I've been invited to participate in The Next Big Thing blog tour by my friend-- illustrator, animator and writer-- Greg Matusic! (Read about his hilarious upcoming book Pirates Go Shopping here!) Thanks Greg! The tour is supposed to bring awareness to authors & illustrators and whatever they're currently working on. I'll answer ten questions below and then tag three illustrators/authors you all should check out! So let's get started:

Jabari Jumps! Picture Book
The Next Big Thing Blog Tour!
1) What is the working title of your next book?
Jabari Jumps!
2) Where did the idea come from for the book?
A mix of childhood memories, the inspiring Olympic swimmer, Cullen Jones, and childhood memories of conquering the diving board.
3) What genre does your book fall under?
It's a 32 page picture book.
4) What actors would you choose to play the part of your characters in a movie rendition?
Ooh.. Hmmm. Well, a three year old version of Sayeed Shahidi would be an awesome Jabari. And the lovely Taye Diggs would be a great Dad.  I guess the younger sister would be some rising-star-baby actor. 
5) What is the one-sentence synopsis of your book?
Jumping off the diving board is easy for a Big Kid like Jabari...right?
6) Who is publishing your book?
Who indeed? Its been reviewed and critiqued by art directors and agents, and I'm now sending it around!
7) How long did it take you to create the illustrations?
Well.... There were lots of different versions of this story, (and three completed dummies!?) so its not quite accurate to say four years--right? Right! Probably about four months and I continue to tweak them.
8) What other books would you compare this story to within your genre?
Jabari definitely has a dose of Olivia in him. Similar bluster and chutzpah, though in his case perhaps not so much to back it up. And while the text is saying one thing, I aimed to make the illustrations the punch line, so a bit of Children Make Terrible Pets by Peter Brown. Overcoming fear is a major theme similar to Lilly's Big Day, by Kevin Henke.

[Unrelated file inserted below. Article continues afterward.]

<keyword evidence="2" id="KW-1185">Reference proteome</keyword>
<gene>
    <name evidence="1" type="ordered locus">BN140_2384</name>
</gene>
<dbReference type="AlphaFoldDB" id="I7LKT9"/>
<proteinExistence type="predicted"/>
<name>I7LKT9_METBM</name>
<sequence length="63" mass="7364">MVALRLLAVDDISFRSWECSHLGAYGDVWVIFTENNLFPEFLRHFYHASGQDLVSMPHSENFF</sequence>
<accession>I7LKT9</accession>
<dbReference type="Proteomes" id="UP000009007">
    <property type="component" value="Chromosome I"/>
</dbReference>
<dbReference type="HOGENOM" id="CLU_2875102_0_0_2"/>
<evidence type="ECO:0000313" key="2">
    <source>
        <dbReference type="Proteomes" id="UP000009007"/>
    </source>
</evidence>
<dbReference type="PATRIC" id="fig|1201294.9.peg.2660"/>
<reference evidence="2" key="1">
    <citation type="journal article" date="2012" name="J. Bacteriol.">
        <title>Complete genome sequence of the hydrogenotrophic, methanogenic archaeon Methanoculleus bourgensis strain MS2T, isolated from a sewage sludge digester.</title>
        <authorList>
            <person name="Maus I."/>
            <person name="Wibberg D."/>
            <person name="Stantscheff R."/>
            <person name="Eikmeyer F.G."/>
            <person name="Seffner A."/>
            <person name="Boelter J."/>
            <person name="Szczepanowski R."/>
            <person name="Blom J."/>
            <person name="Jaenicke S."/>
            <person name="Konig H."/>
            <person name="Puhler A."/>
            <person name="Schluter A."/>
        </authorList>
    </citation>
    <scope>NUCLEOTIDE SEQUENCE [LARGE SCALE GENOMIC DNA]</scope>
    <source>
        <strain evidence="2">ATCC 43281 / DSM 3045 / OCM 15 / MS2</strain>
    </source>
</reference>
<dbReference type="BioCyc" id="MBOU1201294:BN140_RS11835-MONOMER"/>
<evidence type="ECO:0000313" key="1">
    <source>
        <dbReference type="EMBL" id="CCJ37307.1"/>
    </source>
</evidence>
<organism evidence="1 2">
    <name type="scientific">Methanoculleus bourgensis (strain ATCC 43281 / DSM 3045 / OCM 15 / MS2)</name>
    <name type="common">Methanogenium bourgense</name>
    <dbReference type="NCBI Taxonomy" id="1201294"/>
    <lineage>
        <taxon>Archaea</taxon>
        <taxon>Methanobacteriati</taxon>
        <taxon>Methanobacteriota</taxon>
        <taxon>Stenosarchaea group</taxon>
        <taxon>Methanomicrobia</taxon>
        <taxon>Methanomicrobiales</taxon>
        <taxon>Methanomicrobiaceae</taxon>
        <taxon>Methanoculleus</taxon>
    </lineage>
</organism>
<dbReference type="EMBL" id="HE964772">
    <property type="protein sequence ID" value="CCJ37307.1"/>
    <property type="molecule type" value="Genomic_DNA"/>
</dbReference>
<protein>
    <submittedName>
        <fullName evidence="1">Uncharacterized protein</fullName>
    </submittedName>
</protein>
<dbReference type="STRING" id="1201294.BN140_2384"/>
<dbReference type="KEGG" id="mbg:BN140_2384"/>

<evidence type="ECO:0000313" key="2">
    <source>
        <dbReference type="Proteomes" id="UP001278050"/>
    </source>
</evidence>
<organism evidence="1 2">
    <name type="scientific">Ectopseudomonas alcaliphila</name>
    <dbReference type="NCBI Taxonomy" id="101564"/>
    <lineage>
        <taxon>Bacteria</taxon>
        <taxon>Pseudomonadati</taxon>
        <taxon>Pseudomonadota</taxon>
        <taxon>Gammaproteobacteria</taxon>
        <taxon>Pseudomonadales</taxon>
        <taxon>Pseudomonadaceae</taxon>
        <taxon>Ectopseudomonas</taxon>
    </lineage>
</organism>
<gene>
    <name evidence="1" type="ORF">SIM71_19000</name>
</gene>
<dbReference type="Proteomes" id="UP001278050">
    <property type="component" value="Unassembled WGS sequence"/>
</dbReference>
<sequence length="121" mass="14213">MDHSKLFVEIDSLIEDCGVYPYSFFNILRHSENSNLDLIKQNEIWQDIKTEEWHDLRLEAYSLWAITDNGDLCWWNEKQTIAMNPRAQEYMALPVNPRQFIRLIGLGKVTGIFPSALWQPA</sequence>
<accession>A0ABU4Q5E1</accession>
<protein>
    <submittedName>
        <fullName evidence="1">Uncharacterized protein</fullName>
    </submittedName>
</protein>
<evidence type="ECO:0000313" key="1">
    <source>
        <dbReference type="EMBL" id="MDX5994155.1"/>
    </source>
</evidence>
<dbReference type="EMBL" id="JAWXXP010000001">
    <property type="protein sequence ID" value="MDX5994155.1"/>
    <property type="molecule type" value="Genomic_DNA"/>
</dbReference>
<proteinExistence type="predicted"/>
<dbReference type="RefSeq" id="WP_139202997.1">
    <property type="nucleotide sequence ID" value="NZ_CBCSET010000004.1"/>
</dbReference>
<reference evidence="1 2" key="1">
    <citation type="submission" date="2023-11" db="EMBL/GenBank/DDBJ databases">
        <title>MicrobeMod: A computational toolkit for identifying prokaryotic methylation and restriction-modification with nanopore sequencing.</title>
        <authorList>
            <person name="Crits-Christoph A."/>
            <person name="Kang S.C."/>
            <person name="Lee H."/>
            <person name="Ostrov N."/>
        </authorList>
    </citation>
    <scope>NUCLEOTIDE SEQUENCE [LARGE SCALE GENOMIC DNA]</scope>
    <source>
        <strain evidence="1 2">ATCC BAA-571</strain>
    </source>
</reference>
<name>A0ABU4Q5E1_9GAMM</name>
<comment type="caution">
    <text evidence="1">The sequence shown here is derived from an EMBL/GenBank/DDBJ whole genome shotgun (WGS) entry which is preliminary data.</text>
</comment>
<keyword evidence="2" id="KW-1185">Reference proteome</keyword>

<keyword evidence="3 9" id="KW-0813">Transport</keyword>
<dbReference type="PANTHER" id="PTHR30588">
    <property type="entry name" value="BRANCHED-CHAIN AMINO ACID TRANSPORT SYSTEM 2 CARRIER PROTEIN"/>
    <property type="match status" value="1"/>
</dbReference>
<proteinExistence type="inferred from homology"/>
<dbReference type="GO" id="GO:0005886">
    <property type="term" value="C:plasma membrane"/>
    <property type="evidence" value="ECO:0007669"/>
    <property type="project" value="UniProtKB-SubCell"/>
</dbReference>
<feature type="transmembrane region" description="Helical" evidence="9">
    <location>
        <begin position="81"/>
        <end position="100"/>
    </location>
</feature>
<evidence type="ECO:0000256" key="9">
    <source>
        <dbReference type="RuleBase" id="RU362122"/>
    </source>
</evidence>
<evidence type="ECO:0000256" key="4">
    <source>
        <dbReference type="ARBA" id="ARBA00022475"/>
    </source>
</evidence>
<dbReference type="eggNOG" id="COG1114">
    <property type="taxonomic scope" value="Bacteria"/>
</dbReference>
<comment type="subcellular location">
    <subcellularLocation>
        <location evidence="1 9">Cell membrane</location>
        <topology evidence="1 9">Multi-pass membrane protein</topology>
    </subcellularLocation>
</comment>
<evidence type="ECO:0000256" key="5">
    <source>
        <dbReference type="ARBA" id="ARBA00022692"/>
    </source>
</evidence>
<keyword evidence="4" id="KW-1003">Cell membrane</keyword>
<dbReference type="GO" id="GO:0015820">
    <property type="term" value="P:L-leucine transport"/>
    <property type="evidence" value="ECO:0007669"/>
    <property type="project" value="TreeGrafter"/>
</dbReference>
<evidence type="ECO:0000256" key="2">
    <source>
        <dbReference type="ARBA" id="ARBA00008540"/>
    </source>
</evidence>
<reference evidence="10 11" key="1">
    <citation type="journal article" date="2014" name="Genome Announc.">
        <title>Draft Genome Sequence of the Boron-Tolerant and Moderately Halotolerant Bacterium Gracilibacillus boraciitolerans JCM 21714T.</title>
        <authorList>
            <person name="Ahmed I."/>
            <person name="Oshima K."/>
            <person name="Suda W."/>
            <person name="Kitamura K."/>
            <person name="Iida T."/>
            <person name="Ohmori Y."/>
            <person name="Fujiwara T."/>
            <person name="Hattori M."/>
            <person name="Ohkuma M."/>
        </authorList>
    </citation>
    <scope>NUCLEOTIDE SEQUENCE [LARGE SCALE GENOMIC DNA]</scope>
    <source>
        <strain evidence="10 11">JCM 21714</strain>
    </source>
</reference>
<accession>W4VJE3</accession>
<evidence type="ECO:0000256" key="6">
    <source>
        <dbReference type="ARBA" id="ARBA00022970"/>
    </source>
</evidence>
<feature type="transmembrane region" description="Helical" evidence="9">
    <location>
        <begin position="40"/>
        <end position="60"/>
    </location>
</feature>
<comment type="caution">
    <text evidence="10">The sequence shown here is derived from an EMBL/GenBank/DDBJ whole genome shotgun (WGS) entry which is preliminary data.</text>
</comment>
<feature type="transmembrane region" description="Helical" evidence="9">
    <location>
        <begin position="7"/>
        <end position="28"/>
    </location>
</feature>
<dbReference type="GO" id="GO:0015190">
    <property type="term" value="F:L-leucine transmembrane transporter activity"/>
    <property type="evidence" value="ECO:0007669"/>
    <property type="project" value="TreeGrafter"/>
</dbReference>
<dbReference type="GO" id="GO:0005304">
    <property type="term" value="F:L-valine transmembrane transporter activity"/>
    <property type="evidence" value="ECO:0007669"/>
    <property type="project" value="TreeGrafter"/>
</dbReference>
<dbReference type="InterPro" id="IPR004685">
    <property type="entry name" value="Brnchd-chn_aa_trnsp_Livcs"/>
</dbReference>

Jabari Jumps! Picture Book
9) Who or what inspired you to write this book?
A few years ago I hear about Cullen Jones' organization Make a Splash that teaches kids, parents and communities about the importance of learning how to swim. In the United States the child drowning statistics and the number of people who don't know how to swim are staggering. (After almost drowning at 5 years old, Jones went on to win gold medals in the 2008 and 2012 Olympics.) Since I loved swimming especially as a kid, this really hit home for me. An early version of the book was about Cullen as a child, but it slowly evolved into Jabari's more light hearted, mischievous tale of conquering fears and defining bravery, ie jumping off the diving board.  
Fun fact, in Swahili "Jabari" means brave or valiant. 
Jabari Jumps Picture book
10) What else about the book might pique the reader's interest?
The sweet relationship Jabari has with his dad is one that often isn't explored in the kid lit world and is sure to tug on heart strings. 
Jabari Jumps Picture Book
Thanks for reading everybody!
Next Sunday check out:
I am small Gina Perry
I Am Small, by Gina Perry. I've read the dummy and it is brilliant! So cute, right? She'll be blogging here.
A YA historical novel, Drawing from Life (working title) by fellow crit-mate Abby Murphy!  The heroine struggles to become a professional artist at the turn of the century and is loosely based on Abby's grandmother (!) pictured above.  I've been reading chapters as she writes them and it is captivating!
I don't want to be a zombie
And a picture book about a misunderstood "walker" from the writer illustrator duo Megan and Jorge Lacera: But I don't Want To Be a Zombie!  Zane is afraid to tell his parents that he just wan't cut out for this whole zombie business. How will they react when they find out that he prefers whole grains to brains? Check it out here!
That's it folks!  Happy reading!

Lilla Rogers' Class Week 3, part 1

Week 3 focused on the picture book's market! Hooray, my favorite! Easy-peasy, rainbows and sparkles, right? Well, I thought so too, so I decided to not work in my own style, but to try something different. To experiment.  Well, I gave myself a run for my money, that's for sure. Our main assignment ended up being a spread or cover of the story The Snail and The Rose Tree by Hans Christian Andersen. Lilla wanted us to focus on expressive characters, color story, and hand drawn type --if we had time.  I chose to do a spread.  Mary Blair, one of my (and everyone's!) favorites was talked about a lot. I was thrilled.

I wanted to play with the following new-to-me elements:

  • flat, graphic shapes
  • "cute" large eyed characters
  • negative space
  • limited color palette (so hard for me!)
  • no pencil lines
  • retro details

Lilla provided us with vintage book covers for inspiration and I gathered my own as well:

vintage books Mary Blair

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Screen Shot 2013-06-19 at 12.07.29 PM

vintage book



Eye Candy